I usually enjoy and appreciate the blog, but this post makes absolutely no sense whatsoever. One cannot simply toss par out the window, as it is the benchmark by which we measure the relative difficulty of holes. For example, consider a 230 yard par 3 with a minuscule green and a 470 yard par 5 with no discernible hazards. Which is easier to hit in regulation? The par 5 of course, as one can escape with one or two poor shots and still reach the green in 3. The par 3, on the other hand, demands a near perfect shot. It is the difference in caliber of shot necessitated that determines the true difficulty of a hole.
A foolish piece. Golfers don’t need pointless semantics about what constitutes a difficult hole. I regret reading this.
Despite how good a golfer Nick Faldo was, apparently his self esteem is still low. He is continually raving on about himself when he was playing and making negative comments about present players. It’s a pity he has to tarnish his image by continually doing this while commentating. Someone please get him off the air. My ulcers are starting to play up.
This was completely senseless. Golf Fan Cam hit it right on the head about a difficult par 3 vs. a danger-free par 5. Curtis Strange has spouted so much garbage over the years that I would like to think we’d be able to find a much more reasonable comment to take issue with. Case in point: Telling us that Steve Stricker has “never really had any success” in The Open, despite three top-15s in the past 5 years and a spot in the final pairing on Sunday a few years ago. Such an idiot.
This entire post demonstrates the need for a responsible editor who would have thrown it in the trash bin.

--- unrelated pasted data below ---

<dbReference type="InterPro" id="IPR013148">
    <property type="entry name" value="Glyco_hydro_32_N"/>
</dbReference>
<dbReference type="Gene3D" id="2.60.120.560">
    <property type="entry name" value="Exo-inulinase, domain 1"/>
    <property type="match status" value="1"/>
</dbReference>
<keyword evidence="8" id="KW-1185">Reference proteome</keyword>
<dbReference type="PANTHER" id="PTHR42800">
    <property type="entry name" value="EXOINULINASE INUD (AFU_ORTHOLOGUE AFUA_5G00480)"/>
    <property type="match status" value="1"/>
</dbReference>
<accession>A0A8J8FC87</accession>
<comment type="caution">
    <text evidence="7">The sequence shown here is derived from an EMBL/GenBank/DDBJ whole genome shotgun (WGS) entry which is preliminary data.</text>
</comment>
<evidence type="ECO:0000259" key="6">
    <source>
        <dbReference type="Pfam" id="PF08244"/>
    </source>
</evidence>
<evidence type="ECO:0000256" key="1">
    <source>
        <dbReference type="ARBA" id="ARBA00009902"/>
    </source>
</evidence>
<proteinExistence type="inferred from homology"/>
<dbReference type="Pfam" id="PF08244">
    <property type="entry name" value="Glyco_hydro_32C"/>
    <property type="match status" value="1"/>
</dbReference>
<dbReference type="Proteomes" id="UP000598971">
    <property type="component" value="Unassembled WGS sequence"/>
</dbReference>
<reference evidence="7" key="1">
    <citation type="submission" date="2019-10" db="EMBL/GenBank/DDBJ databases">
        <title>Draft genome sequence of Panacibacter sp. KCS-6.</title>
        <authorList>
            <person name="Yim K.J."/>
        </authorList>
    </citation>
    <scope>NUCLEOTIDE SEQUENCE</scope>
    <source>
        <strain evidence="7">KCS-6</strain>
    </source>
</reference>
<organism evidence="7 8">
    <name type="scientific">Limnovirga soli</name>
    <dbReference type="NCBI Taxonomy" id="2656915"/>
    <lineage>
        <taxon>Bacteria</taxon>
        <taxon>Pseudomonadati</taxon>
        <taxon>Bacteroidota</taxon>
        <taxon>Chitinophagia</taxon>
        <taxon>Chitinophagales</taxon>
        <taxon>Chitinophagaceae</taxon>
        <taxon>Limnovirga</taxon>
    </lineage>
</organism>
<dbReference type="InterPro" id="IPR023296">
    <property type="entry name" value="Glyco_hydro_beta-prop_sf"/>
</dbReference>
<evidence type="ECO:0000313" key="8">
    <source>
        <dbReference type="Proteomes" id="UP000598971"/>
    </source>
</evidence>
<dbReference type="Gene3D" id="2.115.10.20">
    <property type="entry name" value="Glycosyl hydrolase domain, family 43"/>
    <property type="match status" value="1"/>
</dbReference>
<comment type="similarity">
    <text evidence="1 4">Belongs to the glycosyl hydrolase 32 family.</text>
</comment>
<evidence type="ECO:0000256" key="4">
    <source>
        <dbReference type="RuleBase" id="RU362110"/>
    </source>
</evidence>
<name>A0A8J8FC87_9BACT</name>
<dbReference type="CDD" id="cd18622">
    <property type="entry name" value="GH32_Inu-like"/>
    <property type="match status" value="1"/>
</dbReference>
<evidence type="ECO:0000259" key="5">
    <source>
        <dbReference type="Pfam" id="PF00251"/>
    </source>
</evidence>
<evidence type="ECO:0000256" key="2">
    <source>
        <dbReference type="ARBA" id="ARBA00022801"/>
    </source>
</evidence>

Me thinks the jestures and scribes shall all be banished heretoforth. Play away gentlemen!
This article should be titled: Another reason to get rid of all the golf writers; case in point.
That is ridiculous. On which holes some hack would rather get an imaginary stroke in a make believe scenario that would never happen has nothing to do with which holes are easier. They are discussing which holes are easier for the guys actually playing so we can have some expectations on how they might approach it and we can guess if they may make a comeback or falter. How some 15 handicap would play it, well, who could possibly care.
The easier or harder a hole is, is not depend on strokes, but how how many beers it takes to complete…that makes as much sense as this article made….drink up
i agree with peter alliss the great english commentator
who laughs at par.
he is the best commentator in golf.
take away the par number and we just see who gets the lowest score.
par is just a number based on distance. and since pro’s hit it
a mile a par 5 is really a par 4 in their books. they just play with faster greens
nastier rough . make the bunkers more penal on the pga , take out every 2nd
tong and make the sand looser to scare them with fried egg lies.
wow…horrible job in really explaining why we should get rid of commentators….please tell me Mr. Owen wasn’t paid to write this.
This is a great blog post. Par is meaningless. It was invented to make it possible to compare scores of players on different holes. “Average Joe,” the average weekend 16-handicap doesn’t tell his buddies he shot “20 over.” He says he shot 92. I get a kick out of how players and media complain about how a hole was “converted” from an easy par 5 to a “difficult” par 4 by moving the tee up 20 yards and calling it a par 4. The goal of the game is to shoot the lowest score you can. There are no bonuses for making a “birdie” or “eagle” other than what you gain on the field. Players are still trying to make the lowest score they can on that hole. Go ahead and call that 500-yarder a par 5. It won’t change the way players play it. They’re still going to try to make the lowest score they can.
What hole is “harder”: a 160-yard par 3 or a 480-yard par 5?